The Squid and the Whale, written and directed by Noah Baumbach, is an unusually realistic, well-acted and honest film about a dysfunctional Brooklyn family in the 1980s. The film is alternately comical and serious, yet unlike most movies of this genre, it neither sentimentalizes nor demonizes any of its characters, no matter how absurd or even despicable their behavior may be. One interesting quality about this partly autobiographical film is the convincing way it portrays the values and lifestyles of a particular type of intellectual middle class family. What will disturb and even shock some viewers is the casual way these quasi-bohemian folks raise --or barely raise-- their children. Jeff Daniels and Laura Linney both give superb performances as Bernard and Joan, parents who in many ways seem more like older siblings to their children. There is an almost total absence of the usual parenting concerns --these kids curse, consume alcohol and explore their sexuality with no lectures or moral condemnation from their parents. The reason for this is twofold. Firstly, these are people who pride themselves on their sophistication and aesthetic approach to life, so they consider themselves above bourgeois morality. Secondly, they are simply too distracted with their petty conflicts (mainly with each other) to notice much of what their children are up to, aside from how it directly impacts them. The children, Walt and Frank (Jesse Eisenberg and Owen Kline, who also give great performances) are somewhat more disturbed than average adolescents. The movie begins with the family playing a doubles tennis game, with Bernard and Walt playing against Joan and Frank. This mirrors the loyalties that develop as the parents separate and try to work the kinks out of an awkward joint custody arrangement.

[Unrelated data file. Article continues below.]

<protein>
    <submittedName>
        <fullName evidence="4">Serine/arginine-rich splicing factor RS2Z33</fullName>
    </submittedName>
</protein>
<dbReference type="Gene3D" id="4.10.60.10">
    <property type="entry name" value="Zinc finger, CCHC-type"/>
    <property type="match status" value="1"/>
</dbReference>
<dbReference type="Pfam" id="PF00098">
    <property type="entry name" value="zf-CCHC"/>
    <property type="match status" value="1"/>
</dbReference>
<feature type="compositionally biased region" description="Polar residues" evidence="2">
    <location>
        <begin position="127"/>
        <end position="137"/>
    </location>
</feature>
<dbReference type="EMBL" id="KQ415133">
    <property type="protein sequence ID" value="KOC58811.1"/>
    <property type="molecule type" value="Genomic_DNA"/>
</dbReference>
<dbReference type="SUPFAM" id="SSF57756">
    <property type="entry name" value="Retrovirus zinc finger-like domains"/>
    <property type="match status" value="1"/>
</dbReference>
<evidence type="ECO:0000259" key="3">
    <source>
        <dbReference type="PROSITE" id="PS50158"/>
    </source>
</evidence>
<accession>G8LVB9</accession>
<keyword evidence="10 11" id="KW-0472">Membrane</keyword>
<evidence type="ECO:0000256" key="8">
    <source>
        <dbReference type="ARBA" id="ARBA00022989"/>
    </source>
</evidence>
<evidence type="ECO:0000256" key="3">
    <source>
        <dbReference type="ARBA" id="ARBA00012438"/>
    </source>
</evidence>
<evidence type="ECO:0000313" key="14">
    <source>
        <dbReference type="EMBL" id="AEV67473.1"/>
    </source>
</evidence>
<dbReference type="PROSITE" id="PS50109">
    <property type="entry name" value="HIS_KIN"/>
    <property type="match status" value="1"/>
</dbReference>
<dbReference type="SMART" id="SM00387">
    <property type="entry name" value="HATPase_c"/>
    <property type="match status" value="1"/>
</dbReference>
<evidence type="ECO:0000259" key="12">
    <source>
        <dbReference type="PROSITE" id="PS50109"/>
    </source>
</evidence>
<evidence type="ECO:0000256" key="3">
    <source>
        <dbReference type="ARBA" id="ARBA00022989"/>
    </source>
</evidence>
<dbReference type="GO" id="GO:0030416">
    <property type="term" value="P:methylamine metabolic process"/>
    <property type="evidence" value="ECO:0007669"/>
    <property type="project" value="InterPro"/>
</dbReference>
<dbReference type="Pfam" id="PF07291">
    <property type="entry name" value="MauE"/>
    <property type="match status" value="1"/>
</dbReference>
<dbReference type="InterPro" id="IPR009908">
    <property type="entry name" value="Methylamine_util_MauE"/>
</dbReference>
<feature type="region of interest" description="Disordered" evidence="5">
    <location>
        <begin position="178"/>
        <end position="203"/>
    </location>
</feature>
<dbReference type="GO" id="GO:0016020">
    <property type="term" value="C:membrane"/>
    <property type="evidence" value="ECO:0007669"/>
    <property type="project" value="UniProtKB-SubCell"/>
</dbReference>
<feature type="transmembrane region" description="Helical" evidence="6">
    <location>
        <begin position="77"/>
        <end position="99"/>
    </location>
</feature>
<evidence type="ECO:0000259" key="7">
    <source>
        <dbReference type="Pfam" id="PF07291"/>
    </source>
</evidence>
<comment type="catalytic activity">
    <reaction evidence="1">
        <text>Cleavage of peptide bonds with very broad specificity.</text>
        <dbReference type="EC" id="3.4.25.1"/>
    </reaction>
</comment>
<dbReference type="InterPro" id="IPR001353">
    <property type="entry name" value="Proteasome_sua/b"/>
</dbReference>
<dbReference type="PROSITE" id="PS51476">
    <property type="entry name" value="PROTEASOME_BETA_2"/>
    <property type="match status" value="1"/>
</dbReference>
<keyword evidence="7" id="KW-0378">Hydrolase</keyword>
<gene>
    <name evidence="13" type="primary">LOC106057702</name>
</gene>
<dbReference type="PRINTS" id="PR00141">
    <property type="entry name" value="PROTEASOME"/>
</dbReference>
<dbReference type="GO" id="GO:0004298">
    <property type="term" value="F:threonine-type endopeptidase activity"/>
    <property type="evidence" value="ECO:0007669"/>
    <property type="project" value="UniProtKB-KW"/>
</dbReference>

From reading some reviews of the film, it is obvious that some people would have preferred a more moralistic tone, one that makes it clear that these parents are negligent, even evil. Yet this would have undercut one of the films' strengths, which is to portray this subculture without heavy-handed judgments. Joan and Bernard, along with their lifestyle are hardly romanticized and their flaws as parents are obvious enough. Bernard is a pompous intellectual who masks his insecurity about his fledgling writing career with an arrogant persona. For example, he calls Kafka "one of my predecessors." His wife, meanwhile , has been carrying on an affair for four years and wastes no time in dating new men right after the separation. Following this, Bernard begins dating one of his students. Both are largely oblivious to their children's behavior problems at school. There is a dark hilarity to the situation, helped along by Joan and Bernard's obtuseness. Despite their idiosyncrasies and flaws, these are not really terrible parents. While they are certainly self-centered, they are not cruel or even indifferent towards their children. Sadly, many conventional families are just as dysfunctional, if in a different manner. This family, with all its misery, does instill a certain regard for intellectual and artistic matters that is all too lacking in much of society, though this obviously comes at a price. In the balance, Bernard and Joan are actually average parents whose faults manifest in unconventional ways that reflect their lifestyle. Since the film is based on the director's actual childhood, we can safely assume that he didn't grow up to be a complete basket case. I think this is what really disturbs some people - that the sky does not fall when conventional mores are not strictly followed. Or, closer to the truth, when sufficient lip service isn't paid to these mores which, after all, many people fail to live up to. Baumbach may have survived and even prospered, but he did not come away from his childhood unscathed. His real achievement here is that he is able to scour the parents, without having to rely on sanctimonious moralizing and still allow their basic humanity and positive qualities to surface. One of the best films about family life that has come along in years.